Sunday, February 28, 2010

G is for Grange

Sarah Blake's The Postmistress, out this month, has been making many appearances in the literary blogosphere and on bestseller lists around the country. I thought this would be an excellent time to highlight her first novel, Grange House, published ten years ago.

Grange House
is an elegant recreation of a Victorian gothic novel, complete with ghostly appearances, long-lost family secrets, and a narrative style that calls to mind the works of Henry James and Wilkie Collins. Seventeen-year-old Maisie Thomas is the picture of innocence as the novel begins, and though she yearns for adventure and romance, even she can't imagine where her curiosity will lead her.

Daughter of a well-to-do New York family, Maisie and her devoted Mama and Papa spend each summer at Grange House, a mansion along the Maine coast. Aside from the household staff, their chosen lodging has one permanent resident: the ailing, elderly Miss Grange. A local authoress of repute, Miss Grange is assumed by the family to be a poor relation of the mansion's former owners. Taking Maisie under her wing, she recounts fantastic stories about the Grange family's early history. However, neither Miss Grange nor her tales are quite what they seem to be.

It's up to Maisie to sort through the real and the fictional, and to sift through details hidden within twenty years' worth of stories, letters, and diaries -- before the tragedies of Grange House begin to repeat themselves once more. Maisie finds the romance she's been seeking as well, but she must choose between two men: will it be her father's young business partner, Jonathan Lanman, or charming Bart Hunnowell?

Sarah Blake's wonderfully chosen language will carry you back in time to the ever-subtle, precise, yet melodramatic world of high society at the end of the 19th century, in which women who seem almost to faint at the slightest disturbance of equilibrium can still be strong enough to keep secrets that hold their family together. At times the ornate description tends to interfere with the heightening suspense. If you can hold back from skipping ahead to the end, however, you have an exciting reading experience in store.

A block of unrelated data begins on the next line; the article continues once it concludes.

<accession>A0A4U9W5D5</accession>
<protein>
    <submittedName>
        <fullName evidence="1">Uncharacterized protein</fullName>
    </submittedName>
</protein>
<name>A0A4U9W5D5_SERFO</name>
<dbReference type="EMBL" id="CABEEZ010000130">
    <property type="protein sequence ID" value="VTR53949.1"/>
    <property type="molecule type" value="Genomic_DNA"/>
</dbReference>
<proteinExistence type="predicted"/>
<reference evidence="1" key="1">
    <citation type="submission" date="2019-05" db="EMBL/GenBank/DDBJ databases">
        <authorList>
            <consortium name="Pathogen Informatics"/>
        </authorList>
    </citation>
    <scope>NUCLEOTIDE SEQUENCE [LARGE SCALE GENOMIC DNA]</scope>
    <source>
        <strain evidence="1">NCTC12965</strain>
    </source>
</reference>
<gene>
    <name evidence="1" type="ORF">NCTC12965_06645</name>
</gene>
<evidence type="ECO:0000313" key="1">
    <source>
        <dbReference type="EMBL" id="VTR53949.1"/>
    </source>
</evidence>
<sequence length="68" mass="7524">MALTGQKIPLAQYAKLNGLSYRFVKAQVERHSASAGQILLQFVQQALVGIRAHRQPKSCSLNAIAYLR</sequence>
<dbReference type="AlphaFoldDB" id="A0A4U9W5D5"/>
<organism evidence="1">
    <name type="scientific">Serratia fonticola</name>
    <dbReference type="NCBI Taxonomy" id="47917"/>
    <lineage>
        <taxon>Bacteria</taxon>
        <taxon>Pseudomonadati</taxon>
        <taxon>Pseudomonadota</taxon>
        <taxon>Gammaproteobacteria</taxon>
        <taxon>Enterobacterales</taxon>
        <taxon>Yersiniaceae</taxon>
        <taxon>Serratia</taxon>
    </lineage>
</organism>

I haven't yet read The Postmistress (it's on the ever-growing TBR) but from all I've read, Grange House is written in a very different style. It takes the form of a story-within-a-story, with plenty of deliberate twists and turns in the carefully constructed plot. I'd recommend it to readers who enjoy Victorian-style mysteries like Diane Setterfield's The Thirteenth Tale and John Harwood's The Seance.

Grange House was published by Picador USA in 2000, and the paperback edition is still in print. Parts of this writeup previously appeared, in a slightly different form, in the Historical Novels Review.

Monday, February 22, 2010

Monday links and deals

I'm on my lunch break, rounding up some historical fiction news and deals for a Monday afternoon post.

Last week I set up a profile with Google Reader, subscribing to all of the blogs I read regularly so that I can keep up with them more easily. I'd avoided dealing with feed readers for a while (I know some people read this site through Bloglines, though found it didn't work for me). I have to say that Google Reader has been an incredible help with blog and time management. Plus, I was astonished -- in a very good way -- to see that this blog has 286 subscribers through Google.

While looking through my subs there, I noticed that Mystery*File (my dad's blog) was featuring a review of one of Eilís Dillon's contemporary mysteries, of which there were three. The review links out to a long bio of Ms. Dillon, who wrote in many genres, but she was best known for her historical novels about Ireland. A year ago, I reviewed Wild Geese for this site as part of the "obscure books" series.